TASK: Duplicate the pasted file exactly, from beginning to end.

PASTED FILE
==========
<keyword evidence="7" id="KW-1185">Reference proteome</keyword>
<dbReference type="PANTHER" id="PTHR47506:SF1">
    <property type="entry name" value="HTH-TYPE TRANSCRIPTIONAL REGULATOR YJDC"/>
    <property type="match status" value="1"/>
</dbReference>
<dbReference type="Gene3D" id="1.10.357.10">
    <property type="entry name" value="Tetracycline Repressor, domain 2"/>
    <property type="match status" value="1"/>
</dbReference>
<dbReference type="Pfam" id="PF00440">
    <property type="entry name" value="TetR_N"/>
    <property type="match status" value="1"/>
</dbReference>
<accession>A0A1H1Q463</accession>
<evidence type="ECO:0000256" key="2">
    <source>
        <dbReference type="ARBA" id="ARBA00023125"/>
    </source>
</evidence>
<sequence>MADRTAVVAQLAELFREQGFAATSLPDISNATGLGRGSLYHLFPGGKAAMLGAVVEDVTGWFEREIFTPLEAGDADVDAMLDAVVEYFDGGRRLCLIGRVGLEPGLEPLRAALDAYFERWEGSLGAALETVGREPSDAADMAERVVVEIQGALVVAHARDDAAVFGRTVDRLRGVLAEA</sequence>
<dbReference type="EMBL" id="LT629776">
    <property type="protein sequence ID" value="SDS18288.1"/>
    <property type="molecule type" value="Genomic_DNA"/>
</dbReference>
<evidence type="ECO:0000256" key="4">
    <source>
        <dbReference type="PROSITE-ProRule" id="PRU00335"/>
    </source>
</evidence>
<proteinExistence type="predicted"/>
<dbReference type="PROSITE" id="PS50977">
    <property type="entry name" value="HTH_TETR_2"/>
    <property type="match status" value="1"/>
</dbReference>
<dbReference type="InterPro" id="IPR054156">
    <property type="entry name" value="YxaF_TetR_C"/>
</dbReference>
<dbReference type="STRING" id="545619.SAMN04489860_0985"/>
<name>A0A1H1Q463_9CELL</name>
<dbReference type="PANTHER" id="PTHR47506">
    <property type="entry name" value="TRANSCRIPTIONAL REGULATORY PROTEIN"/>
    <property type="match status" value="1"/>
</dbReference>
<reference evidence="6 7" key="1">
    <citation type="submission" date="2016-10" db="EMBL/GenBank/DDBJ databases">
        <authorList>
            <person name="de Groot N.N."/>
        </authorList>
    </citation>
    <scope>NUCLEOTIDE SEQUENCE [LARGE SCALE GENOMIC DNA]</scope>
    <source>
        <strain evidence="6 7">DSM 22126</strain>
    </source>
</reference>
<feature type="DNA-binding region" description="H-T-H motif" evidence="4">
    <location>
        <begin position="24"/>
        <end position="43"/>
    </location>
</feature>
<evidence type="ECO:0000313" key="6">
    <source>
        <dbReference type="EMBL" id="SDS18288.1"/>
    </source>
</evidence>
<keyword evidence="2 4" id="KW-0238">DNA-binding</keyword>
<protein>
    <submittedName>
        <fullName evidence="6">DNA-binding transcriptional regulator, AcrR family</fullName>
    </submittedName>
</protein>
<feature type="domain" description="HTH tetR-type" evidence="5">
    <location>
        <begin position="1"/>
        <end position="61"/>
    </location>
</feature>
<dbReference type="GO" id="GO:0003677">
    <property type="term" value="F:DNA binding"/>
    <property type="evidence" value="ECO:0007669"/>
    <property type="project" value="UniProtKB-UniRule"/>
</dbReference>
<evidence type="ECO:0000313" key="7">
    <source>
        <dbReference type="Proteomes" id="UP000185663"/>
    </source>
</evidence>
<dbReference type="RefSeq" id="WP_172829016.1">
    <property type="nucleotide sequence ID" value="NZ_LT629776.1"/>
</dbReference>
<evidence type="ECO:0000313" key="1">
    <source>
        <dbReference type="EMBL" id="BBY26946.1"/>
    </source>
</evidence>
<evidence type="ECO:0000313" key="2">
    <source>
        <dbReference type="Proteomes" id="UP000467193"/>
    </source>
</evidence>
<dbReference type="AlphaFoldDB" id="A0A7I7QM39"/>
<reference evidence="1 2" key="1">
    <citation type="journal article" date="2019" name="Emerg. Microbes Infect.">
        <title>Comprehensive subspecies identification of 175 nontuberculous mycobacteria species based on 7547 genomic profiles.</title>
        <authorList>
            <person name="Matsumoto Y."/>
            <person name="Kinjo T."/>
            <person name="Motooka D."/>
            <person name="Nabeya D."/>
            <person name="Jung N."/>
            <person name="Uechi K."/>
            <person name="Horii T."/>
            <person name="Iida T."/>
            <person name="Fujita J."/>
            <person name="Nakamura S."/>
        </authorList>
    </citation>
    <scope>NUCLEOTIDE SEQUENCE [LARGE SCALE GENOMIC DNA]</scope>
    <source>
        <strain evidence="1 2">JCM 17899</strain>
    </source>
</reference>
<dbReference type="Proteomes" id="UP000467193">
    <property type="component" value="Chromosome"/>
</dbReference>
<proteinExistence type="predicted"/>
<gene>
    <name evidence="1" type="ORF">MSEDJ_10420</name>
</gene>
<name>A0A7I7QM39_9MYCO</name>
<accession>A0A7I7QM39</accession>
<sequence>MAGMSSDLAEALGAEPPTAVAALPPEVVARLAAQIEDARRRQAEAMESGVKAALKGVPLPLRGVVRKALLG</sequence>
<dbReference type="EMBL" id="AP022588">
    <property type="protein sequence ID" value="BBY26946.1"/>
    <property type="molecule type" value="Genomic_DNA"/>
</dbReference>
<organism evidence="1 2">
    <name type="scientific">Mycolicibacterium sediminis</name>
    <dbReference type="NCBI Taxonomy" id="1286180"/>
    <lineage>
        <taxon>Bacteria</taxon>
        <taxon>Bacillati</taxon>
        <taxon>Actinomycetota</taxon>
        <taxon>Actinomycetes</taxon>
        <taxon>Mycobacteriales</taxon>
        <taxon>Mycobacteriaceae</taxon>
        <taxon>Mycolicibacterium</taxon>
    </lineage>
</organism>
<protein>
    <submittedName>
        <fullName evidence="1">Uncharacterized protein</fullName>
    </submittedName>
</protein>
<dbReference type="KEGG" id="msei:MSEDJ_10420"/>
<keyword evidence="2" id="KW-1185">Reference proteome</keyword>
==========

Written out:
<keyword evidence="7" id="KW-1185">Reference proteome</keyword>
<dbReference type="PANTHER" id="PTHR47506:SF1">
    <property type="entry name" value="HTH-TYPE TRANSCRIPTIONAL REGULATOR YJDC"/>
    <property type="match status" value="1"/>
</dbReference>
<dbReference type="Gene3D" id="1.10.357.10">
    <property type="entry name" value="Tetracycline Repressor, domain 2"/>
    <property type="match status" value="1"/>
</dbReference>
<dbReference type="Pfam" id="PF00440">
    <property type="entry name" value="TetR_N"/>
    <property type="match status" value="1"/>
</dbReference>
<accession>A0A1H1Q463</accession>
<evidence type="ECO:0000256" key="2">
    <source>
        <dbReference type="ARBA" id="ARBA00023125"/>
    </source>
</evidence>
<sequence>MADRTAVVAQLAELFREQGFAATSLPDISNATGLGRGSLYHLFPGGKAAMLGAVVEDVTGWFEREIFTPLEAGDADVDAMLDAVVEYFDGGRRLCLIGRVGLEPGLEPLRAALDAYFERWEGSLGAALETVGREPSDAADMAERVVVEIQGALVVAHARDDAAVFGRTVDRLRGVLAEA</sequence>
<dbReference type="EMBL" id="LT629776">
    <property type="protein sequence ID" value="SDS18288.1"/>
    <property type="molecule type" value="Genomic_DNA"/>
</dbReference>
<evidence type="ECO:0000256" key="4">
    <source>
        <dbReference type="PROSITE-ProRule" id="PRU00335"/>
    </source>
</evidence>
<proteinExistence type="predicted"/>
<dbReference type="PROSITE" id="PS50977">
    <property type="entry name" value="HTH_TETR_2"/>
    <property type="match status" value="1"/>
</dbReference>
<dbReference type="InterPro" id="IPR054156">
    <property type="entry name" value="YxaF_TetR_C"/>
</dbReference>
<dbReference type="STRING" id="545619.SAMN04489860_0985"/>
<name>A0A1H1Q463_9CELL</name>
<dbReference type="PANTHER" id="PTHR47506">
    <property type="entry name" value="TRANSCRIPTIONAL REGULATORY PROTEIN"/>
    <property type="match status" value="1"/>
</dbReference>
<reference evidence="6 7" key="1">
    <citation type="submission" date="2016-10" db="EMBL/GenBank/DDBJ databases">
        <authorList>
            <person name="de Groot N.N."/>
        </authorList>
    </citation>
    <scope>NUCLEOTIDE SEQUENCE [LARGE SCALE GENOMIC DNA]</scope>
    <source>
        <strain evidence="6 7">DSM 22126</strain>
    </source>
</reference>
<feature type="DNA-binding region" description="H-T-H motif" evidence="4">
    <location>
        <begin position="24"/>
        <end position="43"/>
    </location>
</feature>
<evidence type="ECO:0000313" key="6">
    <source>
        <dbReference type="EMBL" id="SDS18288.1"/>
    </source>
</evidence>
<keyword evidence="2 4" id="KW-0238">DNA-binding</keyword>
<protein>
    <submittedName>
        <fullName evidence="6">DNA-binding transcriptional regulator, AcrR family</fullName>
    </submittedName>
</protein>
<feature type="domain" description="HTH tetR-type" evidence="5">
    <location>
        <begin position="1"/>
        <end position="61"/>
    </location>
</feature>
<dbReference type="GO" id="GO:0003677">
    <property type="term" value="F:DNA binding"/>
    <property type="evidence" value="ECO:0007669"/>
    <property type="project" value="UniProtKB-UniRule"/>
</dbReference>
<evidence type="ECO:0000313" key="7">
    <source>
        <dbReference type="Proteomes" id="UP000185663"/>
    </source>
</evidence>
<dbReference type="RefSeq" id="WP_172829016.1">
    <property type="nucleotide sequence ID" value="NZ_LT629776.1"/>
</dbReference>
<evidence type="ECO:0000313" key="1">
    <source>
        <dbReference type="EMBL" id="BBY26946.1"/>
    </source>
</evidence>
<evidence type="ECO:0000313" key="2">
    <source>
        <dbReference type="Proteomes" id="UP000467193"/>
    </source>
</evidence>
<dbReference type="AlphaFoldDB" id="A0A7I7QM39"/>
<reference evidence="1 2" key="1">
    <citation type="journal article" date="2019" name="Emerg. Microbes Infect.">
        <title>Comprehensive subspecies identification of 175 nontuberculous mycobacteria species based on 7547 genomic profiles.</title>
        <authorList>
            <person name="Matsumoto Y."/>
            <person name="Kinjo T."/>
            <person name="Motooka D."/>
            <person name="Nabeya D."/>
            <person name="Jung N."/>
            <person name="Uechi K."/>
            <person name="Horii T."/>
            <person name="Iida T."/>
            <person name="Fujita J."/>
            <person name="Nakamura S."/>
        </authorList>
    </citation>
    <scope>NUCLEOTIDE SEQUENCE [LARGE SCALE GENOMIC DNA]</scope>
    <source>
        <strain evidence="1 2">JCM 17899</strain>
    </source>
</reference>
<dbReference type="Proteomes" id="UP000467193">
    <property type="component" value="Chromosome"/>
</dbReference>
<proteinExistence type="predicted"/>
<gene>
    <name evidence="1" type="ORF">MSEDJ_10420</name>
</gene>
<name>A0A7I7QM39_9MYCO</name>
<accession>A0A7I7QM39</accession>
<sequence>MAGMSSDLAEALGAEPPTAVAALPPEVVARLAAQIEDARRRQAEAMESGVKAALKGVPLPLRGVVRKALLG</sequence>
<dbReference type="EMBL" id="AP022588">
    <property type="protein sequence ID" value="BBY26946.1"/>
    <property type="molecule type" value="Genomic_DNA"/>
</dbReference>
<organism evidence="1 2">
    <name type="scientific">Mycolicibacterium sediminis</name>
    <dbReference type="NCBI Taxonomy" id="1286180"/>
    <lineage>
        <taxon>Bacteria</taxon>
        <taxon>Bacillati</taxon>
        <taxon>Actinomycetota</taxon>
        <taxon>Actinomycetes</taxon>
        <taxon>Mycobacteriales</taxon>
        <taxon>Mycobacteriaceae</taxon>
        <taxon>Mycolicibacterium</taxon>
    </lineage>
</organism>
<protein>
    <submittedName>
        <fullName evidence="1">Uncharacterized protein</fullName>
    </submittedName>
</protein>
<dbReference type="KEGG" id="msei:MSEDJ_10420"/>
<keyword evidence="2" id="KW-1185">Reference proteome</keyword>